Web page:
The Five Best Things to Do in Houston This Weekend: Bayou City Art Festival & More
Houston Improv Festival is April 28-30 at The MATCH.
Courtesy of Houston Improv Festival
Forget Second City. Comedy and improv greats are descending on H-Town this weekend for the Houston Improv Festival; over at the Hobby Center, teenage murder is on the menu with Heathers the Musical; and the jiggly lovelies are doing some great things over at the Benefit Betties Ball. The weather gurus tell us that the rains will begin to clear by Sunday, so we're pumped about the Bayou City Art Festival and the amazing historical homes tour in Galveston.
“I’d gone to Chicago and re-caught the improv bug. I thought, ‘Why doesn’t Houston have an improv fest, and why don’t I start it?’” Festival co-founder Todd Boring is talking about the genesis for the Houston Improv Festival, now in its fifth year and featuring more than 23 improv groups (almost 100 improvisers) from across the city and all over the country. Friday night's lineup looks strong, and it's our pick for a great time.
Local improv favorites like Baby Knuckle, Flirt Reynolds and Max are being joined by out-of-towners like George Lusk (Chicago), Laurelly (Los Angeles) and What About a Reuben!?! (Denver). One group Boring is particularly excited about is Sand, an Illinois-based duo consisting of Scott Nelson and Michael Brunlieb. According to Boring, “Chicago has [three] main improv theaters — iO, The Annoyance and Second City. These guys have trained at all three!” On the local front, CSz Present Improv! The Musical is the only musically inclined team on the roster. “Those guys are making magic,” says Boring. “When somebody breaks into song, it’s just as funny as it gets.”
Beyond performances, HIF also is offering workshops taught by, among others, “the reigning Cagematch champions of iO West,” Kelly Vrooman and Lauren Pritchard. Boring says people will be blown away by the pair.
7, 9 and 11 p.m. April 29 and 30. The MATCH, 3400 Main. There’s a closing improv jam at 2:30 p.m. May 1, tentatively set at Queensbury Theatre, 12777 Queensbury Lane. For information and updates, call 713-909-4429 or visit houstonimprovfestival.com. $20 to $160.
TUTS Underground presents Heathers the Musical.
Photo by Christian Brown
Jersey Boys (Touring)
TicketsTue., Nov. 15, 7:30pm
The Legend of Zelda: Symphony of the Goddesses - Master Quest
TicketsFri., Nov. 18, 8:00pm
TicketsSat., Nov. 19, 7:00pm
John Cleese & Eric Idle
TicketsTue., Nov. 29, 7:30pm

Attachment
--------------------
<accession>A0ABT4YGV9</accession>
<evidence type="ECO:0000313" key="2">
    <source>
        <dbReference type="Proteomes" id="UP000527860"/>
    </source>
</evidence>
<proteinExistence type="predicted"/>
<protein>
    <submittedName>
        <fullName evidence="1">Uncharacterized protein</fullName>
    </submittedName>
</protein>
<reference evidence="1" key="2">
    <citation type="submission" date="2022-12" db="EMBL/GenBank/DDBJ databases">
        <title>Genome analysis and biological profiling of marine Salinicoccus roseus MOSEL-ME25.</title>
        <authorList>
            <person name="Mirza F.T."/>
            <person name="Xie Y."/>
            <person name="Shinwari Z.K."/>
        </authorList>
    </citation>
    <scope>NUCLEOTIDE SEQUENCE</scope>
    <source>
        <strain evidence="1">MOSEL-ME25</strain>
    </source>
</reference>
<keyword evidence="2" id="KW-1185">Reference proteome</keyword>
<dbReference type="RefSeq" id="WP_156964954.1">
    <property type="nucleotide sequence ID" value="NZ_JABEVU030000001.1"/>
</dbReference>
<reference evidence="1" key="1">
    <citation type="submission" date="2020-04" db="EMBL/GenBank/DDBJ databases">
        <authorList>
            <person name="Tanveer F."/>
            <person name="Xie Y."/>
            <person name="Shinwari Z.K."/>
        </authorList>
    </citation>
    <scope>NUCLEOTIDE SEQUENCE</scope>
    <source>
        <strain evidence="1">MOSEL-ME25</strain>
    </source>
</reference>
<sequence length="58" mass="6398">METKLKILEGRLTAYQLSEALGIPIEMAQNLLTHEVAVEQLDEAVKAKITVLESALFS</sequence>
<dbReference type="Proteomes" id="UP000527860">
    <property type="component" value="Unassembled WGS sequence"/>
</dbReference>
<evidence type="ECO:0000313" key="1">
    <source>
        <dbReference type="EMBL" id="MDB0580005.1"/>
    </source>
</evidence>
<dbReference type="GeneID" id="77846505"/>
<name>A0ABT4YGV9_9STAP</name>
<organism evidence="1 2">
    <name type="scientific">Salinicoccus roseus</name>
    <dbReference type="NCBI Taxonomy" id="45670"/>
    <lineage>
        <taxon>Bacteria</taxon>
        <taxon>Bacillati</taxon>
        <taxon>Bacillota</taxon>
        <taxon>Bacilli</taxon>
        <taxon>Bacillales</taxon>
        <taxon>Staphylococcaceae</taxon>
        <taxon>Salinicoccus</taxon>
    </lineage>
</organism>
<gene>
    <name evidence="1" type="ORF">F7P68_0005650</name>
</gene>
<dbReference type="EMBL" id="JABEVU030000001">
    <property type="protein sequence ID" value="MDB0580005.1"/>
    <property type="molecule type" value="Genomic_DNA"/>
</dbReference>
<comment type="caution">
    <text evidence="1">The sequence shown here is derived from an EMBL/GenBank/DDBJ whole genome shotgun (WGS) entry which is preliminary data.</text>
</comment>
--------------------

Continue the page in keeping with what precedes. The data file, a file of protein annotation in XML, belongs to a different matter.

Jeff Dunham: Perfectly Unbalanced Tour
TicketsThu., Dec. 1, 7:30pm
It’s teen angst with more than a touch of blood and guts and death attached; a different kind of high school musical. Based on the late-’80s cult film Heathers (starring Winona Ryder and Christian Slater), Heathers the Musical, opening this weekend at the Hobby courtesy of TUTS Underground, tells the story of Veronica Sawyer, who breaks into the best girls clique — Heathers — at her high school and then wants out. McKenna Marmolejo, who plays the Veronica role, describes her character as “very awkward and self-conscious, but she doesn’t care what other people think. She’s very easy to manipulate.” Equally important is the character of J.D., the mysterious newcomer to the school (played by Mason Butler) who spirals more and more out of control as Veronica careens from one mishap to the next and bodies start piling up. And they sing about it in the best tradition (we hope) of Sweeney Todd. With music, lyrics and book by Kevin Murphy (Reefer Madness, Desperate Housewives) and Laurence O’Keefe (Bat Boy, Legally Blonde), audiences can expect to go beyond the purely comfortable in this send-up of teenage hierarchies and the characters in power. This isn't one for really young kids, but we think adults and teens will enjoy this dark musical drama on Saturday night.
3 and 8:30 p.m. Saturday. Continuing 8 p.m. April 29 and May 6; 3 and 8:30 p.m. May 7; 3 p.m. May 1; 7:30 p.m. May 5. 800 Bagby. For information, call 713-558-8887 or visit tuts.com/underground. $25 to $54.
4th Annual Benefit Betties Ball: Jiggle in the Jungle is Saturday, April 30.
Photo by immaculate studios photography